With the Dow Jones above 23,500, the S&P 500 above 2,600, the FTSE 100 above 7,410 , the DAX at 13,000 and the Euro Stoxx 50 at 3,580, the question may be justified: Are we in a new bubble?
It is one of the main characteristics of bubbles, that you can only tell with certainty AFTER the bubble burst, that it was one. The tell-tale signs in the run up are mostly ignored or "explained" away, or as Charles Prince famously said: While the music is playing, you have to keep dancing.
While that is true for most institutional investors, as private investors looking after our own portfolios, we can call the shots and take not only a contrarian view, but also contrarian action.
Now, before I go a bit deeper to look at some of the signs that I believe give cause for thought, if not outright concern, I want to emphasis that I do believe everybody should hold some quality investments for the long term, through the inevitable ups and downs. To 'consistently' time the market correctly is a mugs game and you are bound to loose money over time. Hence, a buy high quality investments at a 'reasonable' price and hold them long term is proven to be a successful investment strategy.
However, at some points in the market, the 'reasonable' in the equation seems to fade away and, as your asset prices increased, many portfolios have become overweight certain asset classes. Bringing the weightings back in line could mean a higher than usual cash balance, which, as private investors, I don't think we have to fear (as we don't generally have to beat a set bench mark, but are likely driven to achieve better returns than cash or cash plus inflation).
Are we now at such a point of irrationality?
Lets have a look at some issues of interest here:
The Bank of America Merril Lynch (BofAML) November survey of 209 asset managers revealed that allocations to global equities to net 49% overweight, the highest level since April 2015.
Furthermore, the average cash balances of portfolios fell to 4.4% from 4.7% the previous' month - the lowest level since October 2013 and below the 10-year average of 4.5%. This is coupled with the net share of investors taking out protection (insurance in the form of options/futures etc) against a market correction has fallen this month by 37%.
Looking at it over a slightly longer period, we get to look at the chart from BofAM depicting the cash allocations of their clients.
We see here that the amount of cash Merril Lynch clients' hold in their portfolios is at a 12 year low of 10.4%.
The average over that period was 13% and the previous low (11%) was in April 2007.
Now, people have different reasons for holding cash (or not), but it sure looks like a pattern: In 2007, as stock indices reached their peaks, cash holdings were well below average. They rose quickly as the crisis unfolded, peaking almost exactly with the market low in early 2009.
Putting it another way, at the time when it would have been best to reduce cash and buy equities, ML clients did the opposite - and again, when they should have been raising cash, they kept their holdings low.
I also don't think that this is unique to ML clients, but that we would find similar patterns with other brokers.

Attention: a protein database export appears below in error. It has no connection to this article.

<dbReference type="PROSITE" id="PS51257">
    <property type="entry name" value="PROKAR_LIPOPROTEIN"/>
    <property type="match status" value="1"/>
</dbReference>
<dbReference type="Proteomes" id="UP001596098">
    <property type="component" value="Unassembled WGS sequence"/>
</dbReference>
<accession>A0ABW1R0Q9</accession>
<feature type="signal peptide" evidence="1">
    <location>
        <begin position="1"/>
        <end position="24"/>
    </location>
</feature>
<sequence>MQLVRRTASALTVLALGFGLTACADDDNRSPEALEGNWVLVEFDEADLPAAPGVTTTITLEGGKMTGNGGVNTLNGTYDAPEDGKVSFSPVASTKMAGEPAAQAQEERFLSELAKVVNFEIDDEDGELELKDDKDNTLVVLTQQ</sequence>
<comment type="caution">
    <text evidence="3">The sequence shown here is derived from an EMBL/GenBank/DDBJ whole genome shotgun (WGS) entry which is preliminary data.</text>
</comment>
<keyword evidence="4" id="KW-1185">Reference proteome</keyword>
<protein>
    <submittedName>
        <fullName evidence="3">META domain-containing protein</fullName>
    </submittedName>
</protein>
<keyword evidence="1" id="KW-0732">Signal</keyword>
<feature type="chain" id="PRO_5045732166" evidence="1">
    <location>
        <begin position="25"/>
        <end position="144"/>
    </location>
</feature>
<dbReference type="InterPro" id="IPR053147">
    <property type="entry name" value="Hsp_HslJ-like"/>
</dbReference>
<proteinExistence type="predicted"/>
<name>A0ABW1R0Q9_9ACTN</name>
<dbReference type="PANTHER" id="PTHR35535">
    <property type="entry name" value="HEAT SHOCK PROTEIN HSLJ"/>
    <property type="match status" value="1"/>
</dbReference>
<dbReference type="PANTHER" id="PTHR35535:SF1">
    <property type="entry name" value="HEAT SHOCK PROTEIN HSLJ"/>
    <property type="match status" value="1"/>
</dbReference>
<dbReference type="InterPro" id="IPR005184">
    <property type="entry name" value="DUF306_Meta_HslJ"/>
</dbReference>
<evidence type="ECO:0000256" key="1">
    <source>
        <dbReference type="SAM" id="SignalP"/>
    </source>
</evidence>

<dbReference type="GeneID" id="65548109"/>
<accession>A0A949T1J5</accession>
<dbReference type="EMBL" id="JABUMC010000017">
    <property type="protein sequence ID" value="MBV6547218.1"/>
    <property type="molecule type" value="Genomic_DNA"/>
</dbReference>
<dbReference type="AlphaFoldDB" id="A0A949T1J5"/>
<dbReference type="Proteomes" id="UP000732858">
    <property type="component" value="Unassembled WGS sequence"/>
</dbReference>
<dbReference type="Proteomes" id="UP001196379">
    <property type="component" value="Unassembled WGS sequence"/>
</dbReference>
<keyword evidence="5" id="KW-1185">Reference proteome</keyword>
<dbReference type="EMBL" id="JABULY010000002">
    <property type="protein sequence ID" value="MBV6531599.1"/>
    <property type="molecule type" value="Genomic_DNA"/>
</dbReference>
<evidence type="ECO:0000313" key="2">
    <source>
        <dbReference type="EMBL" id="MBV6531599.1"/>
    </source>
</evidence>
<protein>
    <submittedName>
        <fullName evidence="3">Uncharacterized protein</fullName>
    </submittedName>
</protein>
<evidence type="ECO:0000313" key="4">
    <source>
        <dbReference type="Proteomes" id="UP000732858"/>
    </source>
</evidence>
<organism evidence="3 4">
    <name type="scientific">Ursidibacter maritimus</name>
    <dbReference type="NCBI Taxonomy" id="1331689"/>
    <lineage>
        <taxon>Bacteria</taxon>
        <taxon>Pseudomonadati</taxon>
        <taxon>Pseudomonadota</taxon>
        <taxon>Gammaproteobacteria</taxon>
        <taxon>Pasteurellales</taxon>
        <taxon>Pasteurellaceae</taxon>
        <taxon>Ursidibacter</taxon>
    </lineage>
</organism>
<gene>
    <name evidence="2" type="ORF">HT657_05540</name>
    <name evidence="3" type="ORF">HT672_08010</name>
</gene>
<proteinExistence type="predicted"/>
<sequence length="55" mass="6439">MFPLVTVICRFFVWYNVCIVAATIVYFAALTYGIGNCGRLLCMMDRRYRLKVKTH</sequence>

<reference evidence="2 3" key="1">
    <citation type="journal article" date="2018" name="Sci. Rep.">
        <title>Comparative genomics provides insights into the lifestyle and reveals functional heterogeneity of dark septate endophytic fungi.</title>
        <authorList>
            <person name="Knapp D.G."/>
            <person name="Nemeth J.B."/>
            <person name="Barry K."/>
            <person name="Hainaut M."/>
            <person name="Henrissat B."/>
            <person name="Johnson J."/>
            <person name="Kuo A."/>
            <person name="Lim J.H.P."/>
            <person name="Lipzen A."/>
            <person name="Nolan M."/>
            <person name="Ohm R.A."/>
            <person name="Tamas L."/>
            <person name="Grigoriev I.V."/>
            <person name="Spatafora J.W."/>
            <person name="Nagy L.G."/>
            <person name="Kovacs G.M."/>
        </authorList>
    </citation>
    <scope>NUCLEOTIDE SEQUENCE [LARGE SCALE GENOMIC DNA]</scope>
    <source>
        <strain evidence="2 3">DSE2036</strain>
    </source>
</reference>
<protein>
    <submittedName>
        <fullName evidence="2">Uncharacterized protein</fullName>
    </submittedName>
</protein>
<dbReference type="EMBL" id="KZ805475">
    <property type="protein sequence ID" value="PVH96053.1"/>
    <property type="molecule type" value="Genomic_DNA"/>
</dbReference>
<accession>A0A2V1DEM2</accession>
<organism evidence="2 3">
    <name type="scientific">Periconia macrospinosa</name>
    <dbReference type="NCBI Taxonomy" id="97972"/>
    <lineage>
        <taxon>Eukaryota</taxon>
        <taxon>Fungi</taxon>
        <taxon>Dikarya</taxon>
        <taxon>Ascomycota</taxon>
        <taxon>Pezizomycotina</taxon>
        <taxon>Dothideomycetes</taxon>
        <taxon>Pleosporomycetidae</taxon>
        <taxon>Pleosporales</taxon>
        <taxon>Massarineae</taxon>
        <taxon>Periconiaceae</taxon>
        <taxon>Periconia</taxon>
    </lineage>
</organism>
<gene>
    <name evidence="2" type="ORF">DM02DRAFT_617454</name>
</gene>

Disturbingly, cash levels are even lower now then they were at the 2007 trough.
A major reason for this may well be the extremely low interest rate level, with central banks everywhere trying their utmost to drive savers into more risky assets (with success, as the chart shows). However, the extremely low cash levels seem to suggest that caution is unpopular right now - but that does not have to be the case for you!
A few other points of interest that maybe paint a picture of potential exuberance:
-A painting (which may even be fake) sold for $450m
- Bitcoin (the jury is still out whether or not this is even an asset) soared more than 800% to above $9,600 - a >50% increase over the last 2 weeks
- The BoJ and European Central bank in 2017 bought $2 trillion of assets (For those of you who would like to write that out - it is a 2 with 18 zeros)
- Global debt rose above $225 trillion to more than 324% of GDP
- US corporations sold a record $1.75 trillion in bonds
- European "High-Yield" bonds traded below 2%
- Global stock market capitalisation rose by $15 trillion to more than $85 trillion to a record 113% of GDP
- The S&P 500 volatility dropped to 50-year lows
And there are many more similar issues of extreme valuations. Each one on their own does not seem to register, but looking at them all together, again a pattern may be emerging here.
Finally, courtesy of Michael Lebowitz of 720 Global, we can look at the chart below, which shows the S&P 500 overlaid with the FED's balance sheet incl. the forecast where the FED intends to take its balance sheet.
AS mentioned earlier, central banks did their utmost to push investors into riskier assets by 'creating' all that money (expansion of their balance sheets) - now they are trying to reign it in.
Now, while correlation does not imply causation, I think we can all take a good guess as to what may happen when the ample low-cost liquidity is being taken away.
In summary, while we should all invest in some high quality assets for the long term, there is little harm in holding higher than usual cash positions at times when prices in many assets appear inflated, even if it goes against the majority opinion.